Variables

By variable in research we mean the characteristics which can be measured numerically and the value of which varies from individuals to individuals, item to item. It can also call a Quantitative Variable. Example: For human beings height, weight, number of siblings, sex, and marital status are all example of variables.

The characteristic which can be measured but not expressed numerically and which indicates a difference in the quality of the phenomenon is known as an attribute. It can also define as Qualitative Variable. Example: Efficiency (Efficient/inefficient), gender, eye color are attributes.

Discrete Variable

A quantitative variable whose possible values are a finite (or countable infinity) set of numbers is called a discrete variable. Example: The number of children in each family of Dhaka city is a discrete variable.

Continuous Variable

A quantitative variable whose possible values are some interval of numbers is called a continuous variable. Example: Age of human beings, speed of automobiles etc.

Data

Information attained by observing the values of a variable is data. Data is a plural word that comprehends the idea of the collection of pieces of information. The singular word is a datum.

Data Set

Each individual piece of data is called observation and the collection of all observations of a particular investigation is called a data set.

Measurement scales

It is very important because it relates to the types of statistics you can use to analyze your data. There are four types of measurement levels used in statistical analysis and researchers can use a combination of all or use specific levels to gauge any characteristics such as 1. Nominal. 2. Ordinal, 3. Interval, 4. Ratio

Nominal

The lowest measurement level from a statistical point of view is a nominal scale. This scale, as the name implies, is simply some placing of data into categories, without any order or structure. In research activities, a YES/NO scale is a very common example of a nominal scale. It has no order and there is no distance between YES and NO. The nominal scales belong in a non-parametric group. In order to analyze nominal data, we can estimate mode and cross-tabulation – with chi-square statistics.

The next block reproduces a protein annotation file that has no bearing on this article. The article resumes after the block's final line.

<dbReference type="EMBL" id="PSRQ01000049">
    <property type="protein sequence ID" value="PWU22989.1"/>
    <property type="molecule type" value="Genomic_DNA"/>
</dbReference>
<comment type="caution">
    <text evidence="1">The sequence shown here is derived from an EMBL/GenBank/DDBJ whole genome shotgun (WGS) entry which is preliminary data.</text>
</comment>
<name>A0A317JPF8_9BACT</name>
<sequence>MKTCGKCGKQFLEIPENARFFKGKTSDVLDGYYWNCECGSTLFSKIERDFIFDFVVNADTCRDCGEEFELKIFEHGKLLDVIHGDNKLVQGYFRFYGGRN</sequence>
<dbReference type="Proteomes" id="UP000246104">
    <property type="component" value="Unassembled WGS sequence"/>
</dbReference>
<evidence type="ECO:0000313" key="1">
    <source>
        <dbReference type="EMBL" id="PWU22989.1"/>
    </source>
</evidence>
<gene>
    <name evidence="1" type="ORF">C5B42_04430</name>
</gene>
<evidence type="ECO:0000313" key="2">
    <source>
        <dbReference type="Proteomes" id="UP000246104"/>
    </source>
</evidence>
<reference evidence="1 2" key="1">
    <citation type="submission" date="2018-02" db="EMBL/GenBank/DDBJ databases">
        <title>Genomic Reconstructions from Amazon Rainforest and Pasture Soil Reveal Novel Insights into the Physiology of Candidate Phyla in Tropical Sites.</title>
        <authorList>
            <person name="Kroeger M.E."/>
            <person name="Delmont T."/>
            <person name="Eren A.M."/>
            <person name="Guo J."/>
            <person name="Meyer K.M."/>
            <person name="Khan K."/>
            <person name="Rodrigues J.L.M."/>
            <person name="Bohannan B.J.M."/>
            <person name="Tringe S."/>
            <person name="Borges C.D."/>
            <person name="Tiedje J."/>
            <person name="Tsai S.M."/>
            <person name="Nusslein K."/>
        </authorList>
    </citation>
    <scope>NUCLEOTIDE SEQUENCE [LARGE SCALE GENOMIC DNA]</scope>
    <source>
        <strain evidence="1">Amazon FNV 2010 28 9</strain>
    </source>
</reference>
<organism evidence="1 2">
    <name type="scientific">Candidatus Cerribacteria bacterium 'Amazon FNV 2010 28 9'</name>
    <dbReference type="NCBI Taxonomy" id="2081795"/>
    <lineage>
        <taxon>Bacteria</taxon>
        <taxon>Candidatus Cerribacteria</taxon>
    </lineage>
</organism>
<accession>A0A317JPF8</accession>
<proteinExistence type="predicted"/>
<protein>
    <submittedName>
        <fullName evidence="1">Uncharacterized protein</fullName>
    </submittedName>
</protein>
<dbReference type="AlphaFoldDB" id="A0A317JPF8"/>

Ordinal

An ordinal scale is next up the list in terms of the scale of measurement. The simplest ordinal scale is ranking. When a researcher asks you to rank the top 5 Universities of the country, he is asking you to create an ordinal scale of preference. The difference between ordinal and nominal scale is an ordinal scale used to arrange data into order rather than nominal scale. Ordinal data would use non-parametric statistics. This analysis would include:

1. Median and mode, 2. Rank order correlation, 3. Non-parametric analysis of variance

Interval

By Interval scale we mean a standard survey rating scale. When you are asked to rate your satisfaction with training on a 7 point scale, from Dissatisfied to Satisfied, you are using an interval scale. It is an interval scale because it is assumed to have central points between each of the scale elements. This means that it is possible to interpret differences in the distance along the scale. In contrast, this to an ordinal scale where we can only talk about differences in order, not differences in the degree of order.

Interval scales are also defined by metrics such as logarithms. In these cases, the distances are not equal but they are strictly definable based on the metric used. In order to analysis Interval scale data would use parametric statistical techniques:

1. Mean and standard deviation, 2. Correlation – r, 3. Regression, 4. Analysis of variance, 5. Factor analysis, 6. Advance multivariate analysis

It should be mention; you can use non-parametric techniques with interval and ratio data. But non-parametric techniques are less powerful rather the parametric ones.

Ratio

A ratio scale is the top level of measurement scale and is not often obtainable in social research. A ratio scale starts from a true zero point. In other words, we can say that when zero means the absence of the characteristics then the appropriate scale to use is the ratio scale. The simplest example of a ratio scale is the measurement of weight. The analysis is the same as for Interval data.

Comparative discussion on different scales of measurement

The following table can be constructed from the definition of the different scales of measurements.

LevelArithmeticFeaturesExample
NominalCountingCategoriesReligion
OrdinalCounting RankingCategories RanksEconomic status
IntervalCounting
Ranking
Addition
Subtraction
Categories
Ranks
Has equal units
IQ score
RatioCounting
Ranking
Addition
Subtraction
Multiplication
Division
Categories
Ranks
Has equal units
Has absolute zero
Family size

About the author

Rifat Afroze

Rifat Afroze is a Staff Researcher of the Research and Evaluation Division of BRAC, Dhaka, Bangladesh.

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